From his training and sensibilities as a biblical scholar and missiologist, Chris Wright is finely equipped to offer us guidance in thinking about how witness and dialogue are related in interfaith encounters. In his hands, the joyous affirmation of the great and diverse multitude standing before God’s throne in Revelation 7:10 becomes a powerful vehicle for expositing what we as Christians must confess about our salvation. It would be very difficult to give a more felicitous summary of our hope in God through Christ. There is nothing here that I would not fully affirm and wish for every Christian to affirm; as we think of our conversations with other faiths, surely we want to bring all of this joyous confession with us as the “convicted” part of our posture of “convicted civility.”1 If we are fortunate, indeed, our honest and full-voiced testimony will evoke an appreciative, equally honest response, and our conversations will move past “politeness at the peripheries” to deeply respectful engagement. Superficial agreement should not be the goal of interfaith work: “salvation is not what lies at the summit of a mountain, which all religions laboriously climb from their different starting points,” and starting from such an assumption is reductive and offensive to all involved.
Consequently Wright is concerned not only to map out the full range of Christian confession—he also wants to put out border markers, red flags that warn us against losing our way in enthusiasm for shared paths or in temptation to shallow accommodation in the public square. Here we turn from summaries of what our contributions to dialogue should be to warnings about where we should not venture. The idol parodies of the Old Testament warn us of the futility of considering the merits of other gods: “False gods never fail to fail.” Only the biblical God takes salvation to the root problem of sin, while “other claimed salvations of other posturing gods are tinkering cosmetics.” The story of Israel and the church is unique, and “other religions and ideologies do not save because they do not tell this story.” Do such caveats suggest that interfaith encounters are best limited to clarifying the participants’ claims, so that we can agree about what we disagree about? Or might we find room for more positive outcomes, for surprises of discovery that deepen and enrich and expand our own convictions while helping us to respect the integrity of the claims of other religious traditions?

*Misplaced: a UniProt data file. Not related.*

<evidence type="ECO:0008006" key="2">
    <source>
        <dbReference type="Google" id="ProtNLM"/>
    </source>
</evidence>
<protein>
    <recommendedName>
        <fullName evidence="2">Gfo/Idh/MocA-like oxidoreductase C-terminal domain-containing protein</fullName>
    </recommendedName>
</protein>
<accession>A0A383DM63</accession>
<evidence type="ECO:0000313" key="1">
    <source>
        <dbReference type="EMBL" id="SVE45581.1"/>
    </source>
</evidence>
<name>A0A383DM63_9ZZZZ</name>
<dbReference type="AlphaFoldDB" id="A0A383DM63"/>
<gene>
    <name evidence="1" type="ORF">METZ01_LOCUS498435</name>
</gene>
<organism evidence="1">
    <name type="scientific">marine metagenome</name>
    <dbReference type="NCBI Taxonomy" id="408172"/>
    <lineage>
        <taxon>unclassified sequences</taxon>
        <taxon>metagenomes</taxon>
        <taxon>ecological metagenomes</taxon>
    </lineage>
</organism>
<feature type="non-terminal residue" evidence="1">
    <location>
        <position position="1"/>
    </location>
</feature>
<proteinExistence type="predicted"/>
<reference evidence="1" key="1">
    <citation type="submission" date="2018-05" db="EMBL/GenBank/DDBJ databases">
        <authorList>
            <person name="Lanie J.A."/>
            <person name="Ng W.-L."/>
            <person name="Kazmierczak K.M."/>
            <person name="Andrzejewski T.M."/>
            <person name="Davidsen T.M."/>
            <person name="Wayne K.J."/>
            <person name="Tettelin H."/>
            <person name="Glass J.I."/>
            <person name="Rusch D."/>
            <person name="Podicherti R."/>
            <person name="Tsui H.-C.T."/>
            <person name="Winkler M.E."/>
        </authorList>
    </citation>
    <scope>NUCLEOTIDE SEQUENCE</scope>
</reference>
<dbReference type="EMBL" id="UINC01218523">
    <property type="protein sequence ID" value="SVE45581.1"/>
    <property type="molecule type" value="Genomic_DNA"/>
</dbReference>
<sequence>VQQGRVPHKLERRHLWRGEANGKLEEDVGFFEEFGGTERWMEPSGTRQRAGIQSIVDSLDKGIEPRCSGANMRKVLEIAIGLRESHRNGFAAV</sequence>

One problem in speaking comprehensively of salvation is to find an adequate way of expressing what Wright calls its “holistic” character. He rightly recognizes the “temptation” in popular usage to “discount” those experiences of “‘ordinary’ or ‘material’ or even trivial” aspects of what the Bible calls salvation in favor of those we think of as “‘theological’ or ‘transcendent’ or ‘eternal’”: we should keep in mind that the biblical testimony is that “God saves people in a wide variety of physical, material and temporal ways from all kinds of need, danger and threat.” Still, underlying all of our needs is the fundamental reality of our alienation from God, our sin, and therefore “the biblical God who saves is the God who deals with sin.”
But for all of Wright’s caveats, the tight focus of his language may help to perpetuate the traditional blinders in our thinking about God’s benefits, keeping us from recognizing them in “every level of our humanity and createdness.” By isolating the Hebrew and Greek terms commonly translated into English as “save” and privileging sacrificial imagery, his exposition neglects the richness of biblical vocabulary and imagery that he acknowledges it should include. Christians commonly associate “salvation” with blood that covers sin, but less commonly imagine foes defeated; again, they think of their “redemption” as being accomplished on the cross, but do not imagine diseases healed, debts cancelled, family property restored, slavery ended. Consider, for instance, if we chose to complement Wright’s selection of Revelation 7:10 with Jesus’s inaugural reading of Isaiah 61:1-2, in which the work of the Christ, the anointed one, is “to bring good news to the poor, …to proclaim release to the captives, and recovery of sight to the blind, to let the oppressed go free” (Luke 4:18-19 NRSV). Were such deeds of Jesus’s ministry only a “credentialing” for his work on the cross, or did they proclaim and inaugurate the beginning of the reign of God?